The Secret World of Non-Verbal Communication

For me, the strangest part of having a non-verbal child, is not really knowing who they are and what they think. Sure, on many levels, I do know Oliver.  But as his little brother Nicco grows up before my eyes and I hear the speech that flows from him so naturally, it reawakens the burning questions slumbering in dark recesses of my mind, “What would Oliver say? What does he think about? How much does he understand?” 

Tonight, I was gifted the sight to see into that secret world in which he dwells and realized that even, I, his mother, have underestimated the intelligence and intention that lies within.  

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I was feeding Oliver and he made his normal face and sound “mmmbbboo” that means he’s all done.  But then he arched his back and cranked his eyes as far as they could possibly look upward.  He vocalized “bha bha” … The bookshelf is right above his seat.  

I asked him, “Do you want to read a book?” He arched again, this time flashing a huge open-mouthed grin and squeal all while kicking his legs wildly. I said “Oh ok!! Let’s read a book!”  When I chose the book he wanted, the excitement ramped up even more.

As I opened the cover his face became focused and he VERY intentionally swung his arm and hand out to turn the first page.  Each page turn was met with equal if not more elation and by the end of the story Oliver was covered in sweat from all his efforts.

After the book he turned his head sharply to the left, away from me.  It wasn’t one of his normal spasms or postures.  It was a totally intentional eye movement meant to get my attention and communicate what he wanted. I had no idea what he was looking at but tonight, instead of just moving on and redirecting him to something else, I took a deep breath and really tried to listen and understand what he was trying to say.  Over and over again he made that sharp movement to the left and directed his gaze toward his old corner chair.  I was a little confused because that’s a piece of equipment that we almost never use anymore.  But his communication was crystal clear and that was definitely what he wanted.  So, I stood him on his feet and supported him to walk towards it.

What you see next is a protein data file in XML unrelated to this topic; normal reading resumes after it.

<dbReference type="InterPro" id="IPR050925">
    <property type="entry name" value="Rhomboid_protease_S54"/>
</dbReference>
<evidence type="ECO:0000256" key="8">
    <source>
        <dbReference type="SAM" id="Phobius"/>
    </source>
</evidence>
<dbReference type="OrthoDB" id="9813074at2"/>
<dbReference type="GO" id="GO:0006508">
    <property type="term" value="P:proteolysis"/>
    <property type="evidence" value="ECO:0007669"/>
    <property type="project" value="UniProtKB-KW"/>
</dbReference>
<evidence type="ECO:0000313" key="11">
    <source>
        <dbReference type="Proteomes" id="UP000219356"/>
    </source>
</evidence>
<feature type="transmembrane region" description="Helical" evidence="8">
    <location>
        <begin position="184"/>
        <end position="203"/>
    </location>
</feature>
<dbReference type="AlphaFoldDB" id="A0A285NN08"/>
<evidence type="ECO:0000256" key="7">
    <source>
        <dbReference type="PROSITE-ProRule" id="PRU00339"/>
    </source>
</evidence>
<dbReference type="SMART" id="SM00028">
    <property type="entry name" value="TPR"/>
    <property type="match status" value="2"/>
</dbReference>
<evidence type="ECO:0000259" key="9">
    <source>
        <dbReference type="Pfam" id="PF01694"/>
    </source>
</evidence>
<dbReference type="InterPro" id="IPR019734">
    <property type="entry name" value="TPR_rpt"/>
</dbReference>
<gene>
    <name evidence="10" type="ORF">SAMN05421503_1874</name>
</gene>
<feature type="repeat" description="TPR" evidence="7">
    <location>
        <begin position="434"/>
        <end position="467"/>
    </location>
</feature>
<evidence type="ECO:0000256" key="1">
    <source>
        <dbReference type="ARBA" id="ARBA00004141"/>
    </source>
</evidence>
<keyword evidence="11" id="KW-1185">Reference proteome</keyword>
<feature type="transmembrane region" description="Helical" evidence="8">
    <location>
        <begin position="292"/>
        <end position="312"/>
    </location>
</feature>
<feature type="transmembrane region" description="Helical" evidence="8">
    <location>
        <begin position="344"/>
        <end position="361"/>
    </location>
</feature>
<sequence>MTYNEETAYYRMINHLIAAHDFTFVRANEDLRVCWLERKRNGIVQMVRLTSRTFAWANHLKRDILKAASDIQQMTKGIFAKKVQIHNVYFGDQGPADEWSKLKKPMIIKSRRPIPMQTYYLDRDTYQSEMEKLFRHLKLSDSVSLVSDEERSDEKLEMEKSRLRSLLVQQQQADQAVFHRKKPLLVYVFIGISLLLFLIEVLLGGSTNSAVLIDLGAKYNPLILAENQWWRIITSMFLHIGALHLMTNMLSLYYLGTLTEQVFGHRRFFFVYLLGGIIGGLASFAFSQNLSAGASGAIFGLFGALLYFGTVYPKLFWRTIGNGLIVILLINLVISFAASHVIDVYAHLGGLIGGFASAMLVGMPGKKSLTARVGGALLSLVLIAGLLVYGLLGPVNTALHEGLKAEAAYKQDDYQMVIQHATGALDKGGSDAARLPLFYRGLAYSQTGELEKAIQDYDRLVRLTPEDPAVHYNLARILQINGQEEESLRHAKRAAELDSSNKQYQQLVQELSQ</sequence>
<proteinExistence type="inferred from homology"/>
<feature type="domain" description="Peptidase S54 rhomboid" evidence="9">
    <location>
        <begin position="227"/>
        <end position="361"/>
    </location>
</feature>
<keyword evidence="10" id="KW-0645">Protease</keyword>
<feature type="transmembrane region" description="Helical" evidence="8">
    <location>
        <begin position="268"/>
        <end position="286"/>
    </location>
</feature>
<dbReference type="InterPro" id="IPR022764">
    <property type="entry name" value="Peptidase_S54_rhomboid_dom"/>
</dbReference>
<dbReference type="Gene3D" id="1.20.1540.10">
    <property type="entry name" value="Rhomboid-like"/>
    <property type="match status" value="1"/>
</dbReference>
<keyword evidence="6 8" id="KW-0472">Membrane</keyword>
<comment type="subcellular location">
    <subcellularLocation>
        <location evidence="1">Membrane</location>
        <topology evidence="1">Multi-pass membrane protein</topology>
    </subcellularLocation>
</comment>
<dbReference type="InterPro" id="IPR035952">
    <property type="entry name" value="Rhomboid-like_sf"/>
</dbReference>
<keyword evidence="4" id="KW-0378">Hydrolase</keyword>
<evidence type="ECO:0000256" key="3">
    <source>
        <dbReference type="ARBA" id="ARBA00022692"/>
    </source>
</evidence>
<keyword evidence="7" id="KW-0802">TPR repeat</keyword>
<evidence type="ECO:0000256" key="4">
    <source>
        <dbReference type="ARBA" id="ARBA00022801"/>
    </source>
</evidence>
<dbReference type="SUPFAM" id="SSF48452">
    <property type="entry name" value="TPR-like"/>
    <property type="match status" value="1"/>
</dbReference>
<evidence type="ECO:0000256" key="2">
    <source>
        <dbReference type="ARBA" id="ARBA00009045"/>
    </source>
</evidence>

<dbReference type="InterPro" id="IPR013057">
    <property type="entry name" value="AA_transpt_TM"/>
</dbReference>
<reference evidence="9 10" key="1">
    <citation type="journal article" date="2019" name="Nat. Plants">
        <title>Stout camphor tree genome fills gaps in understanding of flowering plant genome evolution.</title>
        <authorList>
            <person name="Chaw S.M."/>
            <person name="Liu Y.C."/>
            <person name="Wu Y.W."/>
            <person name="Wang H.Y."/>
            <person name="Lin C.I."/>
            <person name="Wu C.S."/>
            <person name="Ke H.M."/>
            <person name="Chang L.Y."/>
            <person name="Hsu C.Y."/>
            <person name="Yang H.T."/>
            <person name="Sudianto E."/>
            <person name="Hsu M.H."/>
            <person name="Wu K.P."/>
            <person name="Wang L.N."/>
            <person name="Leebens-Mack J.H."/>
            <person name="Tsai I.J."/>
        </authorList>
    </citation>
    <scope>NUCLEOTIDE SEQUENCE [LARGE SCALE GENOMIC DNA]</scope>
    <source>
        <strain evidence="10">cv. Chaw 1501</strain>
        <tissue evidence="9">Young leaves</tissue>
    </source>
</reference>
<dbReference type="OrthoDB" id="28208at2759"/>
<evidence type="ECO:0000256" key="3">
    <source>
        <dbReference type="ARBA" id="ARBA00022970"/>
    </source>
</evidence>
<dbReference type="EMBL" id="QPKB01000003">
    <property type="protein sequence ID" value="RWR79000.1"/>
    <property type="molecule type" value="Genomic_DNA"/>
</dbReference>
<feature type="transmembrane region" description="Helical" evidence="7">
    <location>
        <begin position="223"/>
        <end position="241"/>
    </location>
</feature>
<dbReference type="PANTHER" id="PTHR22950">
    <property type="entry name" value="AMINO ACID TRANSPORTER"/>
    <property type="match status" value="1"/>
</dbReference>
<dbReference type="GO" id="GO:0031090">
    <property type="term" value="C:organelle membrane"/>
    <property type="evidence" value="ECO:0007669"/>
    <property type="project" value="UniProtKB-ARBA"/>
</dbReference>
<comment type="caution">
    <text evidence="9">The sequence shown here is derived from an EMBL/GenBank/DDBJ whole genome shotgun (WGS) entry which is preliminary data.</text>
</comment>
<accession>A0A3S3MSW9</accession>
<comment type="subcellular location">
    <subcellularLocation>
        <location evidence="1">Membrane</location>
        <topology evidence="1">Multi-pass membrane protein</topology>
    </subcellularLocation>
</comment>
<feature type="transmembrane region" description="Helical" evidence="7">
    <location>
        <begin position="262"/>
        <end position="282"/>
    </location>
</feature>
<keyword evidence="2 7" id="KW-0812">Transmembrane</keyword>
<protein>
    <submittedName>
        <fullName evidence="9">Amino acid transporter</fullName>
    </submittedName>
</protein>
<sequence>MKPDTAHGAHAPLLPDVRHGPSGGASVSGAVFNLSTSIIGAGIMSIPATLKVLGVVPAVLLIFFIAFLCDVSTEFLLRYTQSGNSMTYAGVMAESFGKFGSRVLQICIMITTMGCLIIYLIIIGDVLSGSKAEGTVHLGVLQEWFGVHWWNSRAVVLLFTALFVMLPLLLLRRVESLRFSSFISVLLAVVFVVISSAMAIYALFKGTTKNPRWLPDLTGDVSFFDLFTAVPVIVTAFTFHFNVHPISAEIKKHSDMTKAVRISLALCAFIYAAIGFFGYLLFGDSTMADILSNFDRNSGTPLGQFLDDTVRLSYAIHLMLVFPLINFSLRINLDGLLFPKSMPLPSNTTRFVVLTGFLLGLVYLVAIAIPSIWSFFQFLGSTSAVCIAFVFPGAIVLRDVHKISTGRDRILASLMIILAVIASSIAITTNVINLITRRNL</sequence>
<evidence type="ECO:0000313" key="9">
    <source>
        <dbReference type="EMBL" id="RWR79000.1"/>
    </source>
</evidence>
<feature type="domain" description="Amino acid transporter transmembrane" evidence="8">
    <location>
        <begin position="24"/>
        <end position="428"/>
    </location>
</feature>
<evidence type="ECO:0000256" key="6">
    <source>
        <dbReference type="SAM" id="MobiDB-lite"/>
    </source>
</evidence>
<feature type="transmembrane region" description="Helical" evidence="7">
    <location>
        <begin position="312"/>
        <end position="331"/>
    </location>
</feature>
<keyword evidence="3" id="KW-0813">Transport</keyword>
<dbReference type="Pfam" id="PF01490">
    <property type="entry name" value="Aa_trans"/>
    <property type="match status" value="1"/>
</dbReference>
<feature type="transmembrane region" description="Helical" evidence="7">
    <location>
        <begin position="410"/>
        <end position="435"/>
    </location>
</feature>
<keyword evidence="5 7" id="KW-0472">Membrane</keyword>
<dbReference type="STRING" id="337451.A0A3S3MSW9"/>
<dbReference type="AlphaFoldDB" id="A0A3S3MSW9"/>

When we got there, he jerked his head around toward the toy storage shelves behind us.  Again, I was confused. Did I get it wrong?  I had been so sure he wanted his corner chair.  But tonight, I was understanding all of his movements and expressions so clearly that I couldn’t dismiss the intentionality of his communication.  So, I turned his body around, and he excitedly walked toward the shelves.  When we got there, he fixed his gaze on the bag of plastic Lego blocks in the bottom cube and vocalized “Bbaa” I asked him, “Blocks? You want bhaalockss?” He gave a huge grin and moved all his limbs excitedly.  

I picked up the bag of blocks and his face became focused once again.  I felt him moving his arm up and then swinging it out to grab the handle of the bag.  Once he had it in his hand, he turned his gaze once more toward the corner chair.  I asked him, “You want to go play with your blocks in your corner chair?!” He gave a huge smile of excitement and started marching over to the chair.  I could feel pure joy emanating from him.  

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Tonight, we communicated like any other mother and son.  We had a conversation.  His needs were met, and my heart overflowed with joy. And immediately following that joy, came the familiar pang of grief and sorrow for all the years I haven’t known how to listen to him… for all the times I haven’t understood what he meant and haven’t been able to meet his needs. 

Regrettably, I am a product of a culture that doesn’t often cultivate patience or teach real listening skills, especially the alternative kind.  It has narrow definitions of communication and anything that falls outside of those parameters, is often missed or ignored.  

But not anymore. I will transcend those limitations and onward we will move with a new level of connection. 

After almost 5 years, I am learning to listen.  And he is learning that, by communicating, he can get what he wants and needs. This is the level of interaction I’ve dreamt of but didn’t actually think we would reach for a very long time, if ever.  We are finally developing a shared language that mixes vocal speech, eye gaze and expressions that are unmistakable as long as I am able to truly listen.  

I believe the development of these skills are a direct result of using his AAC device.  When he communicates with me now, his eyes make the same movements as they would scanning the screen of his talker.  They are intentional and directed and clear as day.  I only wish I could’ve gotten him his voice sooner.  

In a moment tonight, I realized another level of who is inside this tiny little body with its dark brown eyes.  And although I have missed too many years of connection, I am so thankful to get to know him now.  

2 thoughts on “The Secret World of Non-Verbal Communication

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  1. Love that you had this moment with your son. Two of my children are on the spectrum and I also work with adults with multiple disabilities, many of whom are nonverbal. Despite not using verbal communication, they definitely communicate with me and have awesome personalities.

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